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HUMAN TRAFFICKING FUELS VIOLENCE AGAINST WOMEN – Dr. P.SREEVANI

HUMAN TRAFFICKING FUELS VIOLENCE AGAINST WOMEN
Dr. P.Sreevani
1. In-Charge Dept. of Botany and UG Biotechnology, Dr. V. S. Krishna Govt. Degree College (A), Visakhapatnam. Ph:9908369522, Email: [email protected]
Abstract
Trafficking in persons is a serious crime, a grave violation of human rights and Trafficking in children is a global phenomenon. It deprives the victim from rights to life, freedom, dignity, and security. Children are being trafficked for many purposes, including sexual exploitation, domestic labour, agricultural and mine work, as well as for sport and for adoption. Even if children are not destined for the sex industry, they are at risk of physical abuse, including sexual abuse.The root cause of trafficking are multiple that include poverty, lack of employment opportunities, low social status of the girl and women, impunity from prosecution, a general lack of education and awareness. Therefore to alleviate and prevent human trafficking, has been raising awareness from the base of community by forming adolescences groups and survivors groups.Pre independence women’s organizations like the All India Women’s conference continue to this day to work with their social objectives, having satisfied themselves that the colonial state that they opposed has ceased to exist. The Tebhaga and Telengana movements never realized their full potential. While some efforts at ‘development’and welfare were made by the successive governments of these areas, the peoples’demands for equity and social justice in these areas continued to be restated in different forms in subsequent decades.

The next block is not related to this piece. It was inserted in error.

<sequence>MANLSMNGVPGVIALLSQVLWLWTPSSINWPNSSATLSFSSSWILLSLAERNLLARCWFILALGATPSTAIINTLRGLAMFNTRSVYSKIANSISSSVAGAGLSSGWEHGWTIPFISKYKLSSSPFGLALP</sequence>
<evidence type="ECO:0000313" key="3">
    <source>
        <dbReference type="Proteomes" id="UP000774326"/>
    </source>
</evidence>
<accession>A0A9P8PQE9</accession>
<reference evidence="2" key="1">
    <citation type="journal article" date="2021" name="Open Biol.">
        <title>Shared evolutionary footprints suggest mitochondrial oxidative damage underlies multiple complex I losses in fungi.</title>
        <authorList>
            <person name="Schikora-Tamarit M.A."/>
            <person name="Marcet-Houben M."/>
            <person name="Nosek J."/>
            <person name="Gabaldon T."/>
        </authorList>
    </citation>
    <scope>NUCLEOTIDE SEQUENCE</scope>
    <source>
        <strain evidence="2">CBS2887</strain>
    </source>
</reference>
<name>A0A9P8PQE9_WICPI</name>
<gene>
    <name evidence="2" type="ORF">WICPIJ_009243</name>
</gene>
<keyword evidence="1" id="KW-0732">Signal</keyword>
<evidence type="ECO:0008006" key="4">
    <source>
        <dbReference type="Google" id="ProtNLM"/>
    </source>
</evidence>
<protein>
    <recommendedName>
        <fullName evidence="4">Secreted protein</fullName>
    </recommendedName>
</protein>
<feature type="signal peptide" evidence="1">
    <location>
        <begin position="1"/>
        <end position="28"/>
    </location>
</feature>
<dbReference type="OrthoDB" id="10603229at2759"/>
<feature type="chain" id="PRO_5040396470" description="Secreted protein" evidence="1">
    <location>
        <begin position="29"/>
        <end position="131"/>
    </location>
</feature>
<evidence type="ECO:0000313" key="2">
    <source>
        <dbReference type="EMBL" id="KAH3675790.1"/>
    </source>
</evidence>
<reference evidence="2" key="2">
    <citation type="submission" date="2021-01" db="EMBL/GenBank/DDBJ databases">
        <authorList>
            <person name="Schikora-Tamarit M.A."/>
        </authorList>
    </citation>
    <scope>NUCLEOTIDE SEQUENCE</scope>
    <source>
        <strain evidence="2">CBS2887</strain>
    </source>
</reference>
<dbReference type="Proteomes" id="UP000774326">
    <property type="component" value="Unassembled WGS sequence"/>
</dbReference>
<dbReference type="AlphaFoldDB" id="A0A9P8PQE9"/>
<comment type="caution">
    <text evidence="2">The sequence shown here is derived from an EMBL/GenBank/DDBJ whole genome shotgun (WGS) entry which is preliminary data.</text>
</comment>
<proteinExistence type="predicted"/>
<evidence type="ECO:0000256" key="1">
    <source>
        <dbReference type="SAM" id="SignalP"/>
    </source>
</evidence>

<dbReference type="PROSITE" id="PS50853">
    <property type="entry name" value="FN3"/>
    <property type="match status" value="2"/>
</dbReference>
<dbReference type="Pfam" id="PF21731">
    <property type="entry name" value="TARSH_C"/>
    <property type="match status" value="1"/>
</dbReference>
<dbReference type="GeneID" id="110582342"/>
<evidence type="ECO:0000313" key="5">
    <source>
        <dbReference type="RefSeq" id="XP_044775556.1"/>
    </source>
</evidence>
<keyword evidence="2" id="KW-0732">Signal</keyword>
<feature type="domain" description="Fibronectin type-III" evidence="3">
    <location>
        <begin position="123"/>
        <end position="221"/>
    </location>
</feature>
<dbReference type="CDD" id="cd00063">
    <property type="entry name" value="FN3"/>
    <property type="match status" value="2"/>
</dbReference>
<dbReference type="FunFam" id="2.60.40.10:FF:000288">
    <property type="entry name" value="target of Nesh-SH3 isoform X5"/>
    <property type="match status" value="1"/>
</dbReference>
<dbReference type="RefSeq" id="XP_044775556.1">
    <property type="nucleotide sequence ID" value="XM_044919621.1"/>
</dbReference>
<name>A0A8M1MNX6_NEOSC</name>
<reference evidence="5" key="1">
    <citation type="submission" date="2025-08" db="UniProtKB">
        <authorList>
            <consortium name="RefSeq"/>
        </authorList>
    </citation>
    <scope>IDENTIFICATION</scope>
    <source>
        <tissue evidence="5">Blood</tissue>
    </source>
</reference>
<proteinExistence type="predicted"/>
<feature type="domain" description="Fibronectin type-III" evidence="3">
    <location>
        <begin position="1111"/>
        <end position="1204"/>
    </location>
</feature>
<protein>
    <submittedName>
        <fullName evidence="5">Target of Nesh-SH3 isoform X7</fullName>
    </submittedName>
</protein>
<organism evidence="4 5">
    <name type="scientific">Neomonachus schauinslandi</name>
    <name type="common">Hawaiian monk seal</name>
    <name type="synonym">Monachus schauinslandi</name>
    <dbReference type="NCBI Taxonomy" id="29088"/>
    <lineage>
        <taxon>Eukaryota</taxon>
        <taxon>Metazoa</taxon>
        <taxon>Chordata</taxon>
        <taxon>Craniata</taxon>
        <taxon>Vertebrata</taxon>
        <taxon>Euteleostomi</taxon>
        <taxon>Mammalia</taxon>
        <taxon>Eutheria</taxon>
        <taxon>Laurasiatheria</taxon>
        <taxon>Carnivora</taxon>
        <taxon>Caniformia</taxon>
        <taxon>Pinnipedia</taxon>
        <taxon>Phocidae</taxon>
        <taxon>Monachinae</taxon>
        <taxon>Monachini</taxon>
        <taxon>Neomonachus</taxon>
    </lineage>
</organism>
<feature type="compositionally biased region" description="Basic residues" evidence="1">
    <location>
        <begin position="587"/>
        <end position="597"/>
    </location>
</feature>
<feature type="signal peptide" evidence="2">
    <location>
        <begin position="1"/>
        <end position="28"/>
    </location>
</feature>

Introduction